Kennerton JIMO Dual Driver Review

When Fischer Audio asked me to hear their new dual driver IEMs, I was excited at that they were also going into these multi-driver units. The Russian Federation based company, Fischer Audio, created a new luxury brand called Kennerton and the Jimo is one of its first international products. Their philosophy is at designing headphones that don’t just look fancy but on designing sonic equivalents to the outer shells.

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The Jimo by Kennerton shares this philosophy throughout its entire existence. The shipping box was extraordinary in its presentation. It was a square box made of solid cardboard-like materials and opened up like a clam-shell. It was like getting proposed to with a diamond on the inside, except I found the Jimo there instead. The box had a very satisfying ‘snap’ when opening and closing it which adds to the prestige of the product inside; I appreciated the time and thought that went into the packaging to say the least.

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The Jimo is presented initially disconnected from its removable wires. The drivers themselves are featured prominently on the vertical slab of the shell with exquisite Kennerton branding hanging above it. The magic happens when you realize (if you didn’t already know it was removable) that the cables are stored in a pouch away from the drivers to further showcase the feature. Many companies leave the cables attached but I prefer how Kennerton went for a more showy presentation with the unboxing of these units. The main description of the Jimo’s state “Take that kilowatt stage loudspeaker…experience it with Jimo” .It was a statement that they were indeed separate and to also allow the user of hooking them up for the first time like you would those kilowatt stage speakers.

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The rest of the package includes a variety of tips and a decorative soft carrying case. The tips are laid out in a row above the speakers and include multi-flange tips and harder insert tips in red. I found the medium inserts to be best for my ears. The case is stored in a suspended platform below the top and can be revealed by pulling the upper board out through the cable storage hole. It includes some clips on the inside of the shell in its web pocket; it’s kind of cute to be honest. The case is technically a soft case but it is hard and sturdy enough to survive most situations you will be using it in; the case doesn’t bend and keeps its shape well.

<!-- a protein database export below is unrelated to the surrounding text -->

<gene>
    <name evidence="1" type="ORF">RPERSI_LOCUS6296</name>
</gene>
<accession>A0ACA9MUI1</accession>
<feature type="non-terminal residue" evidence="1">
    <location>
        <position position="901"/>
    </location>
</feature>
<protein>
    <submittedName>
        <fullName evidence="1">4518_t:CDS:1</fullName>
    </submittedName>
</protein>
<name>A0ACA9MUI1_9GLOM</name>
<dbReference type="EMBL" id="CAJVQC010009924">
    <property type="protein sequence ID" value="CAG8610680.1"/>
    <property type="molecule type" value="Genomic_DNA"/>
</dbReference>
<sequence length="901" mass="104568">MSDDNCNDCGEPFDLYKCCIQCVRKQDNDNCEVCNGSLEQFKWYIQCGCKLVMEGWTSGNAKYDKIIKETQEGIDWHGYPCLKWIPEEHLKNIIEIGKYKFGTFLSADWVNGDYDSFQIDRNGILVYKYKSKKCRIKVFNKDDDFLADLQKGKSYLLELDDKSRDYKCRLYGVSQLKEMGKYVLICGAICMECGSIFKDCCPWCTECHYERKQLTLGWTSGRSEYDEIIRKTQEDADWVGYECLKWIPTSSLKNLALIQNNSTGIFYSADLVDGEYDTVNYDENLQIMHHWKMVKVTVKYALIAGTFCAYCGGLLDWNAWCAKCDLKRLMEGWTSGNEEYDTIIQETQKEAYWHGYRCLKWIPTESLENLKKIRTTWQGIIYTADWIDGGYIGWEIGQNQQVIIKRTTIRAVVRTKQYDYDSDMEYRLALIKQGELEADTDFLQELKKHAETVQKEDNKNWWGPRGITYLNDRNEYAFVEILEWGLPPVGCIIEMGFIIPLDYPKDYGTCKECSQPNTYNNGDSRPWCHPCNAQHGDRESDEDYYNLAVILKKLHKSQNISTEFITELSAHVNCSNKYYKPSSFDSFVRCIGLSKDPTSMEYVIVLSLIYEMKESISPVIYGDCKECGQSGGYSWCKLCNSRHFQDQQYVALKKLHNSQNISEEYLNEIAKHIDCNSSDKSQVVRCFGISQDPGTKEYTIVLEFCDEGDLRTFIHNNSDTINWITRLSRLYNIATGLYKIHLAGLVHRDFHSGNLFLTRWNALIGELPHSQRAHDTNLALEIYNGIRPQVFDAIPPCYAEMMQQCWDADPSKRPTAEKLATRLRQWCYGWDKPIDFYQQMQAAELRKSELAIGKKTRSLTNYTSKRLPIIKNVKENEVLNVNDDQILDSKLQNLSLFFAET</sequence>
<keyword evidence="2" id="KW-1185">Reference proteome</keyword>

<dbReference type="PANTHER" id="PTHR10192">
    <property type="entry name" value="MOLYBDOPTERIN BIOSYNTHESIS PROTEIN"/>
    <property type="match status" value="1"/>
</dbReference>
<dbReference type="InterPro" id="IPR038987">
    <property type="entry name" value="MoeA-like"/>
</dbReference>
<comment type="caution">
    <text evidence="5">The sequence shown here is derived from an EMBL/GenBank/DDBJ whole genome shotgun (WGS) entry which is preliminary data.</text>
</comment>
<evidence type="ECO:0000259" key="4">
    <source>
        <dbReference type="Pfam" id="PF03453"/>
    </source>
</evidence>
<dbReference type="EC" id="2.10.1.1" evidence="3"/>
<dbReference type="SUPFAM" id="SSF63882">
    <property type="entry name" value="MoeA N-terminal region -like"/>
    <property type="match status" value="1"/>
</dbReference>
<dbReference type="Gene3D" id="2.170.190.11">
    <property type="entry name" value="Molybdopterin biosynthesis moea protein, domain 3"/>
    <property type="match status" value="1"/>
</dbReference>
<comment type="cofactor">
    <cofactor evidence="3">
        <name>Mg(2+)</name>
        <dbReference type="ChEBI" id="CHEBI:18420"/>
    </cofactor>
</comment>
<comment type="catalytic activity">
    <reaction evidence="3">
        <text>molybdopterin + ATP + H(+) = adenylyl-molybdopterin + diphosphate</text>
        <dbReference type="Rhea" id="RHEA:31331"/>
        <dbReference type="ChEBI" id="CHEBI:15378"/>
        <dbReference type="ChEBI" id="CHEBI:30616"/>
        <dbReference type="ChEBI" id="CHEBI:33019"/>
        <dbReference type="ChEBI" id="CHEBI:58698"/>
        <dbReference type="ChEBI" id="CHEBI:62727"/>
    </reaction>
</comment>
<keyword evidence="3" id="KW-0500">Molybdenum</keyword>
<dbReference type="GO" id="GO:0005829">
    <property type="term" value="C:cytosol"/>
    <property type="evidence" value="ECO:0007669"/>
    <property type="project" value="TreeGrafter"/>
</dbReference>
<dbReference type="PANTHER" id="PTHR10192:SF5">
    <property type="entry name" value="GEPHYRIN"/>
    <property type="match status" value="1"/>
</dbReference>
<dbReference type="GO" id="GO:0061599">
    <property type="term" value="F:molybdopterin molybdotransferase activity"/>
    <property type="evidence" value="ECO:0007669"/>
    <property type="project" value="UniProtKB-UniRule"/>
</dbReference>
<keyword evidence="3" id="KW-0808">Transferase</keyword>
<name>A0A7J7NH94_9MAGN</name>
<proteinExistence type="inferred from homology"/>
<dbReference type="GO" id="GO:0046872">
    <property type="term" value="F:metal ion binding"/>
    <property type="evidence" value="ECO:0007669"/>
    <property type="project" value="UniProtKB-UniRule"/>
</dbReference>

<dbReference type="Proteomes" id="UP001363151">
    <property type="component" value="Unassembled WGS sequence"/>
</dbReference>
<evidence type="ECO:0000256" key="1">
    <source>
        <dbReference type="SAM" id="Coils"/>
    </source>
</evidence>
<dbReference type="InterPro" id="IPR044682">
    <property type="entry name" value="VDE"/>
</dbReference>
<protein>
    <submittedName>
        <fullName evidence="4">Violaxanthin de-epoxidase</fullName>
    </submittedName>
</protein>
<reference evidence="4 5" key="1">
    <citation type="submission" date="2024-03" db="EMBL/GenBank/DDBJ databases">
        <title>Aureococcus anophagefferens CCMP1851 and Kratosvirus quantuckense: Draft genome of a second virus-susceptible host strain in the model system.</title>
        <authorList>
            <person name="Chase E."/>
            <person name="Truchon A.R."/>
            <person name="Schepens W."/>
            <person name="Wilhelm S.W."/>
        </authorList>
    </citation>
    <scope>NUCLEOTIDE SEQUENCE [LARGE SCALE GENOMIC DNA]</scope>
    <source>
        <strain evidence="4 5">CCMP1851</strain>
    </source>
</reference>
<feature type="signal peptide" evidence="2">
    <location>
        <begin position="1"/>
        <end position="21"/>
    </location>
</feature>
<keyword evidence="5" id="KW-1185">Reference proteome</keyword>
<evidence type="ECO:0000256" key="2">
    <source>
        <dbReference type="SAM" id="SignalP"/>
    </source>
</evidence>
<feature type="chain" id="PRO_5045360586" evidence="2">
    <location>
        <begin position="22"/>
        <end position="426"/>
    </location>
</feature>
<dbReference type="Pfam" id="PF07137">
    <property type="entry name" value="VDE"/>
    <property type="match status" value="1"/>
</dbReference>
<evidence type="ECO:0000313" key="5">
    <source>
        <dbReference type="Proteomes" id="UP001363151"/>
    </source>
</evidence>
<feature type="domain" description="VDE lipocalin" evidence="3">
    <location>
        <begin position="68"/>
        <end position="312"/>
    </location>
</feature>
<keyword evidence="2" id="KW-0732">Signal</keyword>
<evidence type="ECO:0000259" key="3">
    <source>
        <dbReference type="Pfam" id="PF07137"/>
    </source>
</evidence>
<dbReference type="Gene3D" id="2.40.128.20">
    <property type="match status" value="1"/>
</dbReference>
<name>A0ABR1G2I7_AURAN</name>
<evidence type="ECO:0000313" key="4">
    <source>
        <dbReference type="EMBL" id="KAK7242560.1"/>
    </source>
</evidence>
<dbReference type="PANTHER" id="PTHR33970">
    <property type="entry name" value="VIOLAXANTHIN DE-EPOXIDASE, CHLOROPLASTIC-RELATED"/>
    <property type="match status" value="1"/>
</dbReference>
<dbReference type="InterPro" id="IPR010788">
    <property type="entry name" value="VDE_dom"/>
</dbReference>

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The build quality of the Jimo is top notch. It has a finely machined outer shell that is precise and brilliant in the light. A lot of work most likely went into modeling the fit into a human ear and the angles they would need to provide a comfortable dual driver fit in such a space. The drivers, despite looking impossibly big, glide into your ears and fit with quite ease. I love design that works despite how it initially works!

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The Jimo’s detachable cable also sport the same high quality design philosophy. They are laid in a black plastic coating with some slight twist in the cables beneath. The terminating jack to your DAP has a 135 degree angle to it which makes unplugging a breeze without too much stress on the cable itself. Lastly the attaching points on the cable to the drivers are well designed and built. They simply pop into the drivers and fit snugly. I wouldn’t worry about the drivers disconnecting unless a serious pull was given and an opposing force was put on the drivers. Your cable being caught in the door and pulling on them will not cause the driver to come loose in normal situations; your investment is safe!